The “Frequently Asked Questions” document was misleading and may have constituted a misrepresentation. However, the respondent did not plead misrepresentation and neither did he seek rectification of the agreement.
Air Traffic and Navigation Services Co v Esterhuizen (668/2013)  ZASCA 138;  JOL 32338 (SCA) (25 September 2014) at paras 21 and 22 per Theron JA [Lewis, Tshiqi, Wallis JJA and Fourie AJA concurring]
Excerpts without footnotes
 Finally, it was contended by the respondent that, at all material times during the negotiation and conclusion of the retention agreement, it was agreed between the parties that should the respondent resign before the expiry of the fixed term, he would only be liable for repayment of the retention payments he had actually received.
In support of this contention he relied on a document prepared by the appellant, titled “ATNS Retention Frequently Asked Questions”, dated 16 March 2007. The evidence was to the effect that prior to the introduction of the retention scheme, employees, including the respondent, had certain concerns regarding the operation of the scheme.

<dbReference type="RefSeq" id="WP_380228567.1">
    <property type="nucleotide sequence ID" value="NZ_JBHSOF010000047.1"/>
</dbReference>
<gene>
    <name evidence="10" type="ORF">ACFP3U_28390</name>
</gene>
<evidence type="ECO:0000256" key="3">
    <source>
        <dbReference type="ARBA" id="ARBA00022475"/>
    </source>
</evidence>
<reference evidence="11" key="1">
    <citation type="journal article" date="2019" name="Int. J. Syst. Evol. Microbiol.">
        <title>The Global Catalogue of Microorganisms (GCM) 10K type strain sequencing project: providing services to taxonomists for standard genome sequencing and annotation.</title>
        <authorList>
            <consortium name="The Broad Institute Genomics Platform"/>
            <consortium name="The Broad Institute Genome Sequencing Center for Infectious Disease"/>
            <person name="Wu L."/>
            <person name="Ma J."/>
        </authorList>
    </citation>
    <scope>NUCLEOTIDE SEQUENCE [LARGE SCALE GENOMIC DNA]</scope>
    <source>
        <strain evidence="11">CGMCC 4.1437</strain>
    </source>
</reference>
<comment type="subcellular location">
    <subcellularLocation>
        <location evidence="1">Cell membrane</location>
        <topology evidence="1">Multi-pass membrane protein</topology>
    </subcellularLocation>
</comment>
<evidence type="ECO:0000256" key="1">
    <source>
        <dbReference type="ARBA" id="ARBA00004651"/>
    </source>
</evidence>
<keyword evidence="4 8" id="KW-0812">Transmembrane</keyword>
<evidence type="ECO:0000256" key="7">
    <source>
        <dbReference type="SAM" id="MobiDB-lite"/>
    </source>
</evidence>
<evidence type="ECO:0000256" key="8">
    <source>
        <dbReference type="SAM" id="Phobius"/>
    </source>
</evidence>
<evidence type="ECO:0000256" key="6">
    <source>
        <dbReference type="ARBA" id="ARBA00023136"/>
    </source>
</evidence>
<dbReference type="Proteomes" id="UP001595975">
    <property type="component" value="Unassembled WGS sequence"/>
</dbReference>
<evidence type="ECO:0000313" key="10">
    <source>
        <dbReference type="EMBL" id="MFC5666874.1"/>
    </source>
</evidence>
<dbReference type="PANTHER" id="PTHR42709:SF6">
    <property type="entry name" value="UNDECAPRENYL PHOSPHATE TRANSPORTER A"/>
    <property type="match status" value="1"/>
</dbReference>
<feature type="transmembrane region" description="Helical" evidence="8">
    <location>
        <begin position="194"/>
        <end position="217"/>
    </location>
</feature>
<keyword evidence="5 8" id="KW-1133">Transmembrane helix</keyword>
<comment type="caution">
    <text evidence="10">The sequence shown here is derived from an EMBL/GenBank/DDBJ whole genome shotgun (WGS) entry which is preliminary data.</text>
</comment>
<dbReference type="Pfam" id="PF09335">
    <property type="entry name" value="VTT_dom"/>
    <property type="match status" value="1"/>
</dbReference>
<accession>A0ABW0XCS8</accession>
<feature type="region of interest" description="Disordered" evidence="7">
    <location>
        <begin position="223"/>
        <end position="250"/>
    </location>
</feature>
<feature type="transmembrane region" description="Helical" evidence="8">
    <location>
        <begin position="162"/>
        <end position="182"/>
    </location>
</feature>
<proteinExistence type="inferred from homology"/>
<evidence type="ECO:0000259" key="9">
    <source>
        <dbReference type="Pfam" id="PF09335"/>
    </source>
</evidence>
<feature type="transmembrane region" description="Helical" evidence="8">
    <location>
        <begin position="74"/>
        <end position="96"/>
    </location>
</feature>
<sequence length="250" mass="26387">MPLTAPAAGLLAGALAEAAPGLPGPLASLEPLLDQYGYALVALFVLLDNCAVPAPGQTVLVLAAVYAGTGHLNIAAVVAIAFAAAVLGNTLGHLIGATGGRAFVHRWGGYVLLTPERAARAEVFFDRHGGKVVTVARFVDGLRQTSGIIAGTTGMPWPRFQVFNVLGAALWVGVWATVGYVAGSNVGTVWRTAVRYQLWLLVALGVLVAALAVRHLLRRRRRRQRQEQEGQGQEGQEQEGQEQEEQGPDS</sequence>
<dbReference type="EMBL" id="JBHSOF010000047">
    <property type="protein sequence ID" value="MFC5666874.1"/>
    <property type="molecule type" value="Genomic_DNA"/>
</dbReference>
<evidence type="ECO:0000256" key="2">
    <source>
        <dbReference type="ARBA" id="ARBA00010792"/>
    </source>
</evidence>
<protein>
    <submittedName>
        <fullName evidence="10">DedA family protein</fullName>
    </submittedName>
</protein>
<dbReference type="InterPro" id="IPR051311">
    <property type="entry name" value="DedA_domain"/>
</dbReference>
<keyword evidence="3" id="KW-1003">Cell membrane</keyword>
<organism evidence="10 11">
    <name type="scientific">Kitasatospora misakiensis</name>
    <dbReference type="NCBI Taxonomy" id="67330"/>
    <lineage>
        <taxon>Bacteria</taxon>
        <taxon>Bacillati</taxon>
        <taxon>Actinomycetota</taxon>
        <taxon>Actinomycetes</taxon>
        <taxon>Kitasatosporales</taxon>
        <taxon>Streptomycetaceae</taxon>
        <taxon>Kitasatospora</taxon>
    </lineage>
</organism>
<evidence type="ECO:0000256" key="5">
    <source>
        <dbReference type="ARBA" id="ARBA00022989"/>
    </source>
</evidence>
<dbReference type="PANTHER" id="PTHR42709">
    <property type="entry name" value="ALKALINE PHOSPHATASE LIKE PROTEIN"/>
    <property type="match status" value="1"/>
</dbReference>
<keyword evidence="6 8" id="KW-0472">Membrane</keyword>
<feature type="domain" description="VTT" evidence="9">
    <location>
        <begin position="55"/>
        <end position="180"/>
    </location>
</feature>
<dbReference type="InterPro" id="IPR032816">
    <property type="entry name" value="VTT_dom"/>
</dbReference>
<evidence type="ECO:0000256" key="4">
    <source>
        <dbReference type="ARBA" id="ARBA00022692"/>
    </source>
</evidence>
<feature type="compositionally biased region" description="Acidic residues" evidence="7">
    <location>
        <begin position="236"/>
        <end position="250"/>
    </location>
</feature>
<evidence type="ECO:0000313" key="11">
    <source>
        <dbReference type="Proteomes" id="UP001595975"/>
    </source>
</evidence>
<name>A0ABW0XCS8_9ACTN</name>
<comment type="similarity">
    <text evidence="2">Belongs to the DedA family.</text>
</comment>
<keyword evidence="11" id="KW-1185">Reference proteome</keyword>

The appellant subsequently prepared the “Frequently Asked Questions” document. One of the questions recorded in the document was, “What happens if I breach the retention agreement?” The recorded answer was: “If you [breach] the retention agreement you will be required to pay back all monies earned as a result of your participation in the retention scheme.”
 Mr Pieter Marais, called as a witness by the appellant, testified that the question and answer document had been distributed prior to finalisation of the contract and a consultative process was followed whereby the proposed standard agreement underwent several changes, based on input received from employees and the trade union. The respondent signed the retention agreement on 10 April 2007 and that was the only contract that came into existence between the parties. It is trite that when a person signs an agreement, he or she is taken to be bound by the ordinary meaning and effect of the words which appear above his or her signature (caveat subscriptor). The “Frequently Asked Questions” document was misleading and may have constituted a misrepresentation. However, the respondent did not plead misrepresentation and neither did he seek rectification of the agreement.